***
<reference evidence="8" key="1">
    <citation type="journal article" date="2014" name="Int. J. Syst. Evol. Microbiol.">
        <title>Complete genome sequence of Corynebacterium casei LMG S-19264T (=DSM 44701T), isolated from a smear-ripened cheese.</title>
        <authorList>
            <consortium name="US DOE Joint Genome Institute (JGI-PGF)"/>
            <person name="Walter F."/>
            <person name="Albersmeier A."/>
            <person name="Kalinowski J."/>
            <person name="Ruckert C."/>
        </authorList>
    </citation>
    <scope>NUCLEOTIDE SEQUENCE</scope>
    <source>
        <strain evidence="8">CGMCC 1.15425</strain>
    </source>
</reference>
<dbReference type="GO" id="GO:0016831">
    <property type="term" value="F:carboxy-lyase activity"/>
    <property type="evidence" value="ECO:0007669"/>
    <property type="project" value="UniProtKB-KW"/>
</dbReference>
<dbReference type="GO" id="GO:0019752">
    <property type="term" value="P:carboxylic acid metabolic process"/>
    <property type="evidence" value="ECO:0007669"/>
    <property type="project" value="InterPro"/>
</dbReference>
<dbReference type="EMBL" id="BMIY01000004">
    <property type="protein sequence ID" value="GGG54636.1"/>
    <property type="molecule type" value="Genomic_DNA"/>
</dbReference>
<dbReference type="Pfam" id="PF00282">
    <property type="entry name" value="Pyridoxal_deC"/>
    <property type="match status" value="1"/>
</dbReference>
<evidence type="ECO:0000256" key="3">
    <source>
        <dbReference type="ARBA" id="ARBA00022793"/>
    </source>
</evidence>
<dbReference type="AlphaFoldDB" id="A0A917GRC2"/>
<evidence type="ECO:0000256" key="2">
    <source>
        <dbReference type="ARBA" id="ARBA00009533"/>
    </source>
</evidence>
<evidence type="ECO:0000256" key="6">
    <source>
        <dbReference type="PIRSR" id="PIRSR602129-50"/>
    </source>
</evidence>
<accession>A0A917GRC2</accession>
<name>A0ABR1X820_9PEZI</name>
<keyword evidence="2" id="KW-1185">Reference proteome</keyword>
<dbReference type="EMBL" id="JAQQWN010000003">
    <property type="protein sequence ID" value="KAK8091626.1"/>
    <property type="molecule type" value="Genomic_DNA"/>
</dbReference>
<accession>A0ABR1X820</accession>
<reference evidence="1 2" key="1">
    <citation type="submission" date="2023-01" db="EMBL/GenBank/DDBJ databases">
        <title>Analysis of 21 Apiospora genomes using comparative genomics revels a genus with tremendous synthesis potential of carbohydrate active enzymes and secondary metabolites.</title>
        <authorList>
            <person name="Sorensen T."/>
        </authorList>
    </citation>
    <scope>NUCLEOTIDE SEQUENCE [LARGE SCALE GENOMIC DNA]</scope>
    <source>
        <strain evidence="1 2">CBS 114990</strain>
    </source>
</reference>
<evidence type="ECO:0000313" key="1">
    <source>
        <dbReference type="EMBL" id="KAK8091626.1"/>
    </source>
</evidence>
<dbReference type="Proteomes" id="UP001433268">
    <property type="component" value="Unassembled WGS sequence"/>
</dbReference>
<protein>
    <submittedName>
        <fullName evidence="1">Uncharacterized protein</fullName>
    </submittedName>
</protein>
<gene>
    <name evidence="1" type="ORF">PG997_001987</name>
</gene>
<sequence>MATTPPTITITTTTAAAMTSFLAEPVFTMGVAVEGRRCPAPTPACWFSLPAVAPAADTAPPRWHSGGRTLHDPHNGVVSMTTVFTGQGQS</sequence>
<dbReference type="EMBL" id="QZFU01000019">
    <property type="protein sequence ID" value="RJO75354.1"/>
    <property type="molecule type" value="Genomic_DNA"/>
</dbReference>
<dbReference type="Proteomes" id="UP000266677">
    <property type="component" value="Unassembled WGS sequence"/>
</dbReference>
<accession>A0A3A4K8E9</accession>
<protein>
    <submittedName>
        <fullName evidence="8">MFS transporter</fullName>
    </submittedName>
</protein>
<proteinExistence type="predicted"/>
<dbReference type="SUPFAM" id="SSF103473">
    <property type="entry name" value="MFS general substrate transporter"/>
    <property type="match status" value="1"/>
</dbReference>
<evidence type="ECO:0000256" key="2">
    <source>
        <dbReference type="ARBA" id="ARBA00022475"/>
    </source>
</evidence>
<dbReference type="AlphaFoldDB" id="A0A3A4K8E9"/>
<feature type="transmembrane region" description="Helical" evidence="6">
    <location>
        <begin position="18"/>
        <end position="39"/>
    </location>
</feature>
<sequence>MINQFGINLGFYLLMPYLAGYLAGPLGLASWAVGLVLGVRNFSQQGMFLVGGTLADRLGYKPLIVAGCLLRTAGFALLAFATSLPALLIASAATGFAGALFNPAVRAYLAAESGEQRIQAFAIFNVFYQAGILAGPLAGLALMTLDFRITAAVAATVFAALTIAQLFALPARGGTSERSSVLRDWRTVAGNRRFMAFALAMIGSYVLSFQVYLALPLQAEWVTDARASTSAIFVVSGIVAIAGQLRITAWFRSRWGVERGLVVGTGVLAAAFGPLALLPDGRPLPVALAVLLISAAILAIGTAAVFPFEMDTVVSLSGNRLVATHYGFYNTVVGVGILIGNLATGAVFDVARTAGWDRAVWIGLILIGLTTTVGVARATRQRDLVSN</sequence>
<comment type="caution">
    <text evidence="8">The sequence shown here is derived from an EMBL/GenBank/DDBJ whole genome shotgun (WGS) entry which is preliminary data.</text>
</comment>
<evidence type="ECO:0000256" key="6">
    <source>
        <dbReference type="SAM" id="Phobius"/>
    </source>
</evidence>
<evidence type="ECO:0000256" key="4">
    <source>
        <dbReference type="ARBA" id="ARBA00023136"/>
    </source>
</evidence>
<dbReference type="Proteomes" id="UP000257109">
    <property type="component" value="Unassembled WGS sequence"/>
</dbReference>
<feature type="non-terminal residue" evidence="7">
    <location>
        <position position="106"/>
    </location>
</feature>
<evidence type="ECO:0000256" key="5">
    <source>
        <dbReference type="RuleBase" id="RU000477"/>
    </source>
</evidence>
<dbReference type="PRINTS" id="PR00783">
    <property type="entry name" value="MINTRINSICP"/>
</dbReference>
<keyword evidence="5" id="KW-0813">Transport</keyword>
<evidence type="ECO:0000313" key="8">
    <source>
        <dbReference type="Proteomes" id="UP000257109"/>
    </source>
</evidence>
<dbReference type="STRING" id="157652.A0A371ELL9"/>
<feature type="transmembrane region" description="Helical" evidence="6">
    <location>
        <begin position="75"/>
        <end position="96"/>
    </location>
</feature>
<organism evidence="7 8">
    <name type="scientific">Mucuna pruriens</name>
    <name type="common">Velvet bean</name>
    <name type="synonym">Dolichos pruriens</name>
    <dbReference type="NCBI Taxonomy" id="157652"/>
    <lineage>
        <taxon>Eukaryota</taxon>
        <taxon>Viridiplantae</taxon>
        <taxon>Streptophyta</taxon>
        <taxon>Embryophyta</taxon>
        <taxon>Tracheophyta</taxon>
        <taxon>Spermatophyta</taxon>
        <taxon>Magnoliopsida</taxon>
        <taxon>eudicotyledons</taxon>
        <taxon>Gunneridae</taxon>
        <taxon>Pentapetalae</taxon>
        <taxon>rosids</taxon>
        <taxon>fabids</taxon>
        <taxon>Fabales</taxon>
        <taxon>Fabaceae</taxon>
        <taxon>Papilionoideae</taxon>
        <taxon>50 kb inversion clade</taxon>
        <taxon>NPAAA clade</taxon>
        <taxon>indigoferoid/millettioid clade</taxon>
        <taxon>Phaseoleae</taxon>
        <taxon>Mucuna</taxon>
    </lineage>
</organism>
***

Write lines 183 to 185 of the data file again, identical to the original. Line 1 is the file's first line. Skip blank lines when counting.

        <taxon>NPAAA clade</taxon>
        <taxon>indigoferoid/millettioid clade</taxon>
        <taxon>Phaseoleae</taxon>